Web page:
LRRK2 Phosphatases Confirmation
Research Grant, 2013
This grant builds upon the research from a prior grant:
Promising Outcomes of Original Grant:
The molecular events that precipitate the onset of Parkinsonís disease (PD) have yet to be precisely defined; however current research indicates that the Leucine Rich Repeat Kinase 2 (LRRK2) protein plays a central role in the disease. LRRK2 is a cellular signaling protein, in other words itís a protein involved in fine tuning how cells run by turning cellular processes on and off. LRRK2 itself is subject to this fine tuning and elucidating what flips LRRK2ís on-off switches is crucial to understanding PD pathogenesis and to developing novel PD therapies. In our international collaboration between the KU Leuven (Leuven, Belgium) and The Parkinsonís Institute (Sunnyvale, CA), we have used chemical biology and reverse genetics techniques to identify candidate phosphatases and phosphatase regulators responsible for dephosphorylating LRRK2. Our initial data has confirmed protein phosphatase 1 (PP1) as a LRRK2 phosphatase.
Objectives for Supplemental Investigation: † † † † ††
Here we will study the dynamic regulation of one such on-off switch involving adding (by enzymes called kinases) and removing phosphates (by enzymes called phosphatases) from LRRK2. For instance, several LRRK2 disease mutants display reduced cellular phosphorylation compared to wild type LRRK2. Also, treatment of cells and animals with compounds inhibiting LRRK2 kinase activity leads to dephosphorylation of LRRK2. In this study, we will elucidate the regulation of PP1 and other phosphatases in dephosphorylating LRRK2.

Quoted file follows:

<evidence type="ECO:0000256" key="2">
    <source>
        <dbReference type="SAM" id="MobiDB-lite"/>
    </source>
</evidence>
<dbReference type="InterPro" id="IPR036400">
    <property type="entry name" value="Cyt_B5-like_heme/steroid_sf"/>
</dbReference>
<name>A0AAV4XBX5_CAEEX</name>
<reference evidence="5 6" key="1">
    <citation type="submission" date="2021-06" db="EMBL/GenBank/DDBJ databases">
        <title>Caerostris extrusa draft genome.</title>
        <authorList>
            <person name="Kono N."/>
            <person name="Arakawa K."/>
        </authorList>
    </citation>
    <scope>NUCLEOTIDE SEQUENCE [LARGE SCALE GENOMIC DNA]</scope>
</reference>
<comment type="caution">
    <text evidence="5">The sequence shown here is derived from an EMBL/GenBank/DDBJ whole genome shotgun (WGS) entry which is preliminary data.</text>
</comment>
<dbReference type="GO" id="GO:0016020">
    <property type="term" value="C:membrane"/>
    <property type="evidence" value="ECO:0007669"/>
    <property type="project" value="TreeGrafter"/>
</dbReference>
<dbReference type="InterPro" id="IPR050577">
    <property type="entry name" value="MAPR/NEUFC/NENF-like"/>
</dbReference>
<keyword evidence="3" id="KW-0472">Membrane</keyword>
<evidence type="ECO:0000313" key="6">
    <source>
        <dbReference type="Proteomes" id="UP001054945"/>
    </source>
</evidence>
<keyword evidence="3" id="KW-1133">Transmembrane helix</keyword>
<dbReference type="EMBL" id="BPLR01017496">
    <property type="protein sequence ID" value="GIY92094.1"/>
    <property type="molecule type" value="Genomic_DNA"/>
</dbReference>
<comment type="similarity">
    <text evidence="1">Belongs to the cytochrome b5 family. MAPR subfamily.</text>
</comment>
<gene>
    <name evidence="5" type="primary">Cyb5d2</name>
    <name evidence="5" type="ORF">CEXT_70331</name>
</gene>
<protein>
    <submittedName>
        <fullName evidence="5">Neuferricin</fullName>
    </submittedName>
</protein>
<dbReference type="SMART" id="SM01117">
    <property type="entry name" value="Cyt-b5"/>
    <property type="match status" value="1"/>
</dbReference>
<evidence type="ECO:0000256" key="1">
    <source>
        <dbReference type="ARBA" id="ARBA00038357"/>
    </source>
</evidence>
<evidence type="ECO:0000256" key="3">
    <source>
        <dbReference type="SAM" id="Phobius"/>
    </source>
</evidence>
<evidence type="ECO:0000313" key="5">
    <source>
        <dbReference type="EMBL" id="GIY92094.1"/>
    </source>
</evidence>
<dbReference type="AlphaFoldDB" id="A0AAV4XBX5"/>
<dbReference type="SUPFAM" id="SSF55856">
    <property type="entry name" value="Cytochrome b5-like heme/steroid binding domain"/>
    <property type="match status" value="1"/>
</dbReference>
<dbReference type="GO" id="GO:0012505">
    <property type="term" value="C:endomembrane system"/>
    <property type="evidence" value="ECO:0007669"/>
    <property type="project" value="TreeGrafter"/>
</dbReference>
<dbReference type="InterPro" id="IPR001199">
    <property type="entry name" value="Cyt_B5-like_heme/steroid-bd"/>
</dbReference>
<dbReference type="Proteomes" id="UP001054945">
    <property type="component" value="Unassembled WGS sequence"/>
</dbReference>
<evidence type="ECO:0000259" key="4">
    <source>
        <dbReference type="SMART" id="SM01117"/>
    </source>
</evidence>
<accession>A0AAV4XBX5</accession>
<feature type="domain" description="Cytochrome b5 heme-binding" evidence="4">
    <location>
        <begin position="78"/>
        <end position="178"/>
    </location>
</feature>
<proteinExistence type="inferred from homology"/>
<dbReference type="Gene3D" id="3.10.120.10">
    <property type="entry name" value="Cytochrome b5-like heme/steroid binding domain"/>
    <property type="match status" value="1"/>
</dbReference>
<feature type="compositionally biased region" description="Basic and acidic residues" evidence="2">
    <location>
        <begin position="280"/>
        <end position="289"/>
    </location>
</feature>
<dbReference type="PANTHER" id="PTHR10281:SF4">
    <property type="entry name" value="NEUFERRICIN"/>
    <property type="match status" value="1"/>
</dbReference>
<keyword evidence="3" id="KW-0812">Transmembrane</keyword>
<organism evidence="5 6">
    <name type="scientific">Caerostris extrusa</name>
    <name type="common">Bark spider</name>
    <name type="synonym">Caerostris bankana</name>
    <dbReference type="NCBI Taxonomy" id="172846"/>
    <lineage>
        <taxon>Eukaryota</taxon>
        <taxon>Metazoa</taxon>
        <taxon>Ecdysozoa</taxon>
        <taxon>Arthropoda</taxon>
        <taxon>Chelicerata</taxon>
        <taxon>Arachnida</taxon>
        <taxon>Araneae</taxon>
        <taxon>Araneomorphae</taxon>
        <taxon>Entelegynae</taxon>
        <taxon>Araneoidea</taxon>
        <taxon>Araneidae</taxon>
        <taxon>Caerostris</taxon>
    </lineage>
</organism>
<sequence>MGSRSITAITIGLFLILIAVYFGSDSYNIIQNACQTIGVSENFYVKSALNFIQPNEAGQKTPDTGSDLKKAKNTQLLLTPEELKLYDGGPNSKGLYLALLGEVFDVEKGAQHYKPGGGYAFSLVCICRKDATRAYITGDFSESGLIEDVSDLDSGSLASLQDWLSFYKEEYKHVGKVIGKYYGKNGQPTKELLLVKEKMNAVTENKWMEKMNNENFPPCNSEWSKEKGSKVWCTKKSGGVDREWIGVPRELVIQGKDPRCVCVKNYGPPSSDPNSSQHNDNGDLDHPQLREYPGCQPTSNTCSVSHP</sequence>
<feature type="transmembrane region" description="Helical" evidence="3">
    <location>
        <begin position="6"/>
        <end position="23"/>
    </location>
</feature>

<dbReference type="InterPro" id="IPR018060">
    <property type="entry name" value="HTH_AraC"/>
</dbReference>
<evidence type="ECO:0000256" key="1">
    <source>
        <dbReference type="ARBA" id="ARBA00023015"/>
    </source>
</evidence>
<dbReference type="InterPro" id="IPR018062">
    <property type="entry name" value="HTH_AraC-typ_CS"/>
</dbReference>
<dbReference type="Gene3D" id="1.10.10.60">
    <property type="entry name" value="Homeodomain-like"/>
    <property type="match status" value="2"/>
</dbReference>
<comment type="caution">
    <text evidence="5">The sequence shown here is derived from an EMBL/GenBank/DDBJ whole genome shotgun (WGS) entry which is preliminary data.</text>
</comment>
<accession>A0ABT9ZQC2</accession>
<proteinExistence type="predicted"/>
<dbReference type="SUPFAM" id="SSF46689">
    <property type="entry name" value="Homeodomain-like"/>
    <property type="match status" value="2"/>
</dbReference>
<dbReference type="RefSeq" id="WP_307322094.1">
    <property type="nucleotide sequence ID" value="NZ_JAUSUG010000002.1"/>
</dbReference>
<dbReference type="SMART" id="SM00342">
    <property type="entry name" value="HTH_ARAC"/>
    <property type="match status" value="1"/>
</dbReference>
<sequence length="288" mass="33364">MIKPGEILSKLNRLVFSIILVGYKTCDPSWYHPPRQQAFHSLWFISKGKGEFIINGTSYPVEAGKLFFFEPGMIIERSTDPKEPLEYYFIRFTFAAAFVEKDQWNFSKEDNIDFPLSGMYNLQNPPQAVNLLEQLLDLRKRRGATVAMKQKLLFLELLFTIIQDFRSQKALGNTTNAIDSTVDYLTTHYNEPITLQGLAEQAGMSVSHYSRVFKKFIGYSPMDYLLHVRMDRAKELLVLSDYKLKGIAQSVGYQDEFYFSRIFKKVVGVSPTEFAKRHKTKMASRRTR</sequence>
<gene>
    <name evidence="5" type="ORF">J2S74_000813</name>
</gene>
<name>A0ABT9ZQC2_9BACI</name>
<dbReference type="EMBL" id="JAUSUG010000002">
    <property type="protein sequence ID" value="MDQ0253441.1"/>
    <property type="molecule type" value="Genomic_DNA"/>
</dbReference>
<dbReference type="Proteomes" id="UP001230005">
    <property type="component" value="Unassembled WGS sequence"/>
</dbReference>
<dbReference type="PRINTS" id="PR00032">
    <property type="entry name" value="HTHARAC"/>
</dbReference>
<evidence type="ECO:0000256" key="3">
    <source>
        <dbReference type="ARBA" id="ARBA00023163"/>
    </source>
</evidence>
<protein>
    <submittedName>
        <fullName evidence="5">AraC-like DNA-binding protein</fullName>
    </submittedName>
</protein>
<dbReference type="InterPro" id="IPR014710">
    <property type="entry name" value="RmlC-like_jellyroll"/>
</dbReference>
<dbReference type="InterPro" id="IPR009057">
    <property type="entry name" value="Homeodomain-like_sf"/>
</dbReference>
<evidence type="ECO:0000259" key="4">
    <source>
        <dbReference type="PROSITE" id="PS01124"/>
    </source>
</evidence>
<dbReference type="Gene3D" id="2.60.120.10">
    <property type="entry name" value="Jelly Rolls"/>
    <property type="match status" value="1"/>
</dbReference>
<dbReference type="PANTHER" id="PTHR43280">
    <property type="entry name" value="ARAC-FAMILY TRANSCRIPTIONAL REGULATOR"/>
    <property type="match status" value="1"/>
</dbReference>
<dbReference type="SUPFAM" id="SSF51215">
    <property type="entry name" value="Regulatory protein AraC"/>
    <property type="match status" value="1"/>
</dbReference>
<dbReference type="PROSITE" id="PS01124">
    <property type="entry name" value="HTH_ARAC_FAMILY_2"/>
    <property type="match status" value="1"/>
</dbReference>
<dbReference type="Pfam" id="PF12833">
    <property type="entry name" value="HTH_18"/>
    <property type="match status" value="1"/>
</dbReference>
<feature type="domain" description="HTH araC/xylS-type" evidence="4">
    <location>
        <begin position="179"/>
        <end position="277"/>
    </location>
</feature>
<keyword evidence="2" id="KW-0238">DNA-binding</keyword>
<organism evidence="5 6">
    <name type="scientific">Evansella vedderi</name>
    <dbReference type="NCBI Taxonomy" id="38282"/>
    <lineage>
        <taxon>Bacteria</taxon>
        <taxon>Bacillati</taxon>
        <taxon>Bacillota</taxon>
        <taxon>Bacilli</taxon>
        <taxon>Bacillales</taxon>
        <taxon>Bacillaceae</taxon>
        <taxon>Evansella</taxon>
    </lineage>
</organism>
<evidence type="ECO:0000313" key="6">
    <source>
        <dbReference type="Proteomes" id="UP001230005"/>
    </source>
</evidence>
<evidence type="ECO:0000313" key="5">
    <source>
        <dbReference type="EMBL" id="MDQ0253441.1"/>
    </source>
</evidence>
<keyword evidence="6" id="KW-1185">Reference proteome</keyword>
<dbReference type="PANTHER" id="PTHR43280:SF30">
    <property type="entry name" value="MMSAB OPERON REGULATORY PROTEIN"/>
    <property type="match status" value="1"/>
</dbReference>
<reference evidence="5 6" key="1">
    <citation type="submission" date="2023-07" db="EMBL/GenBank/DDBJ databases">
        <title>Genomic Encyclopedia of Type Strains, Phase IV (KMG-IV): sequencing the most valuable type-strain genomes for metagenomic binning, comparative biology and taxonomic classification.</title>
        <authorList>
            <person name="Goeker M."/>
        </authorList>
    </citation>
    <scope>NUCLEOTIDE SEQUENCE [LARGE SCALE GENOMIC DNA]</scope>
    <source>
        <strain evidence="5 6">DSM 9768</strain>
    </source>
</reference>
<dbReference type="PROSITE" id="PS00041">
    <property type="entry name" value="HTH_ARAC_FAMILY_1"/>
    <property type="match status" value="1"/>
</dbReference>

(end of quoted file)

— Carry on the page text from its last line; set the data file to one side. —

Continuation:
Importance of This Research for the Development of a New PD Therapy: † † †
Understanding LRRK2 phosphoregulation is relevant to potential PD treatments. Indeed, small molecule inhibitors of LRRK2 kinase are in development as potential PD drug therapies. It is therefore crucial to understand the molecular consequences of LRRK2 inhibitor treatment such as the kinase inhibitor induced dephosphorylation of LRRK2. Also, since the LRRK2 phosphatase dynamically regulates LRRK2 in cells, the knowledge we will generate here will open the door to therapeutic targeting of LRRK2 activity via targeting its phosphatases, or the phosphatasesí regulatory proteins.
Signal Transduction and LRRK2 Biology Program Director at The Parkinson's Institute
Location: Sunnyvale, California, United States
Associate Professor at Jean-Pierre Aubert Research Center
Location: Lille, France
Professor at Laboratory for Neurobiology and Gene Therapy, KU Leuven
Location: Leuven, Belgium